PLUS Model Magazine has an article, with accompanying photos, concerning models, their bodies, and the effect of images of models on women's perception of their bodies. While generally acknowledged that the manufacturing of an unrealistic potential body image is not a good thing, fashion and pop culture continues to promote the notion that thin is not only the same thing as beauty; with assistance from health care and nutrition, we are told that thin also equates with health. Thus, an image such as the one below is not only considered "not beautiful", but also, should one read the comments to the accompanying article, not healthy.
I want to suggest a couple things. First, the idea that mass-produced images of thin women and beefed-up, defined men (all those six-pack abs, you know) promote unhealthy assumptions and understandings about what is and is not beautiful and healthy rest, I believe, on an underlying consumerist approach to the human body. Our bodies become just another product, to be purchased in a gym, a health food store shelf, through diet plans and exercise regimens. We view our bodies as things, products, whose value can be reduced to the amount of money and work we are willing to invest in making them properly presentable. With the endorsement of doctors and other health care professionals, we have the additional impetus for changing our bodies that comes from a desire to be healthy. Yet again, however, our bodies become a thing, detached from who we see ourselves as being, a means toward an end - health - unrelated to our whole selves.
I would further suggest this ability to understand our bodies as things separate from ourselves rests with the Cartesian division of reality into "thinking substances" and "extended substances". While many folks point to "Greek philosophy" and the ways the Christian Church adapted it for its purposes through its long sojourn as reigning intellectual framework in the west, it was really Decartes, with his radical separation of the physical world from what he understood to be an equally real, supremely better world that, for lack of a better word, we can call mind or soul.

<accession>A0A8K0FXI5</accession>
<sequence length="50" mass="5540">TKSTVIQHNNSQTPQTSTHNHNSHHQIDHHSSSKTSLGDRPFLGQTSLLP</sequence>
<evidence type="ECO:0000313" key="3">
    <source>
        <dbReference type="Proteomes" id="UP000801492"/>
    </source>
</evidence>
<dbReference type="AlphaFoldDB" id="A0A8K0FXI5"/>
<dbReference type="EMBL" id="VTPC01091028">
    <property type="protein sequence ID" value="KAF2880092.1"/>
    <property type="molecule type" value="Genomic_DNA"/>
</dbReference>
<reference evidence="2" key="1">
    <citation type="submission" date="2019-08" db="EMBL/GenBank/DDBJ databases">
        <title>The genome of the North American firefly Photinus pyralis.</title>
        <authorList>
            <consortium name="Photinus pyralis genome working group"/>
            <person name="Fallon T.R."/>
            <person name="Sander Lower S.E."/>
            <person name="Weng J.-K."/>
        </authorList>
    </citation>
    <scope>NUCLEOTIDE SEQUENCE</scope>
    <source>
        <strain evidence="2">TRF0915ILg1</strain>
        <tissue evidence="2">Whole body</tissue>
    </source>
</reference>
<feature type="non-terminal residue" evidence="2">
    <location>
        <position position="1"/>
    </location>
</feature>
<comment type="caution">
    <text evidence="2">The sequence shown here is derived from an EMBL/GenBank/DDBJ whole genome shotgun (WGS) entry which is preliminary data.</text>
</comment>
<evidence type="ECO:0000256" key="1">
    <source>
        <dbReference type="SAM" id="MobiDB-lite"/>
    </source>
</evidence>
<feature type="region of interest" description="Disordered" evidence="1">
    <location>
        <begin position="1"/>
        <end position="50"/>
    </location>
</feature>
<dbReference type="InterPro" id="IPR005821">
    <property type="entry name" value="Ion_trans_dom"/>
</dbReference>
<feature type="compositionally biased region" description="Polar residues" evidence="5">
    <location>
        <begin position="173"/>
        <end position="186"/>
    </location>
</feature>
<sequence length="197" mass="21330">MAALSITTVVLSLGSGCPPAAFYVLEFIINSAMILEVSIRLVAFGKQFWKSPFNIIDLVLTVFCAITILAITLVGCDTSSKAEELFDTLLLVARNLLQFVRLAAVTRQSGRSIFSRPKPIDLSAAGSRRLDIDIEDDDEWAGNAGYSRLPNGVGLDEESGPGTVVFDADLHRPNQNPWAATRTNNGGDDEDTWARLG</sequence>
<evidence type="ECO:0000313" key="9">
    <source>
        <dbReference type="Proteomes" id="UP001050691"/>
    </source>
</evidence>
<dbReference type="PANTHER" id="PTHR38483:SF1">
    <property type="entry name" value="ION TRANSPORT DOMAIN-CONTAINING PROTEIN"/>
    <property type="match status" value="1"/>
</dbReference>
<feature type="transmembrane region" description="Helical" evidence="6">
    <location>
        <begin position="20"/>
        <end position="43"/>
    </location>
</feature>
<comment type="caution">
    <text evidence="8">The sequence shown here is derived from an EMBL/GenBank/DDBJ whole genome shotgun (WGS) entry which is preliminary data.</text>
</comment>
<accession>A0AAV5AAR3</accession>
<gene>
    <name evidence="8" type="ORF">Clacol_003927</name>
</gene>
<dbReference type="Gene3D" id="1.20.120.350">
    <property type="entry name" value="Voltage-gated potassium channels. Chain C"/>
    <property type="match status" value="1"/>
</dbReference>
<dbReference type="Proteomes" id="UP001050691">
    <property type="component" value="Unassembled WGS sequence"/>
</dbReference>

At its heart, Biblical anthropology - the understanding of what it means to be human culled from reading the Christian Scriptures - is almost comically holistic. Not just we human beings, but all existing things, are whole things. Modern science, with its emphasis on the biochemistry of brain function, mapping the ways our brains operate under a variety of stimuli, certainly backs this up. Our bodies are not things, separate from some other thing we call our "selves". There is no ghost in the machine. From Genesis to Revelation, the Bible views human beings as beloved creatures in our entirety.
We haven't always been clear in articulating this reality. With the advent of Cartesian dualism and its reign of error for the past four and three-quarter centuries, we speak of "hearts" and "souls" and "minds" as if they were things that could or did or should operate apart from the "gross" functions of the human body. With the rise of consumer capitalism, and the assistance of deeply-rooted transcultural misogyny, as well as bad readings of Genesis 3 that place the blame for the Fall of humanity on the shoulders of the first woman, we have created an entire industry that demands women consider their bodies a thing to be bought and sold, to be repaired or willed to fall in to disrepair, always with the aid both of "beauty" and "health care" and "nutrition" experts who are more than willing to make a buck from people's desire to correct any deficiency in their lives.
As I noted above, it isn't just women. Men, too, are targets for such really bad beliefs. While not nearly as visible, whether it's the size of one's biceps, the conditions of one's abdominal muscles, or penis size, there are literally billions of dollars to be made from men who are convinced their bodies are a thing to be improved, tinkered with like the car in the garage on a lazy Saturday afternoon.
There is no easy way out of this trap. Not only centuries of thinking in the wrong way about what it means to be human, but industries with millions of dollars in potential profits as well as the weight of scientific understandings regarding obesity, body mass indices, and the like are all mixed together to create this superstructure within which we are socialized to think both of beauty and health. With both understood as products, and our bodies reified as separate entities from our "real selves", to be manipulated for goals that exist outside what they actually are, we face a daunting task in clearing this rubble and coming to understand who we are as persons, as beloved sons and daughters of a good God who made us whole beings, creatures with bodies, unique mammals whose brains have evolved to give us self-awareness, the ability to reason, to imagine, to love.
Our bodies are not things. We are not in any way distinct from our bodies. Beauty is not a product to be purchased, either in an image or through the variety of industries that offer their assistance in getting it for us. Health is not a product to be purchased on the open market. Before we do anything else, we need to rid ourselves of these cancerous ideas, these inhuman views of what it means to be human beings.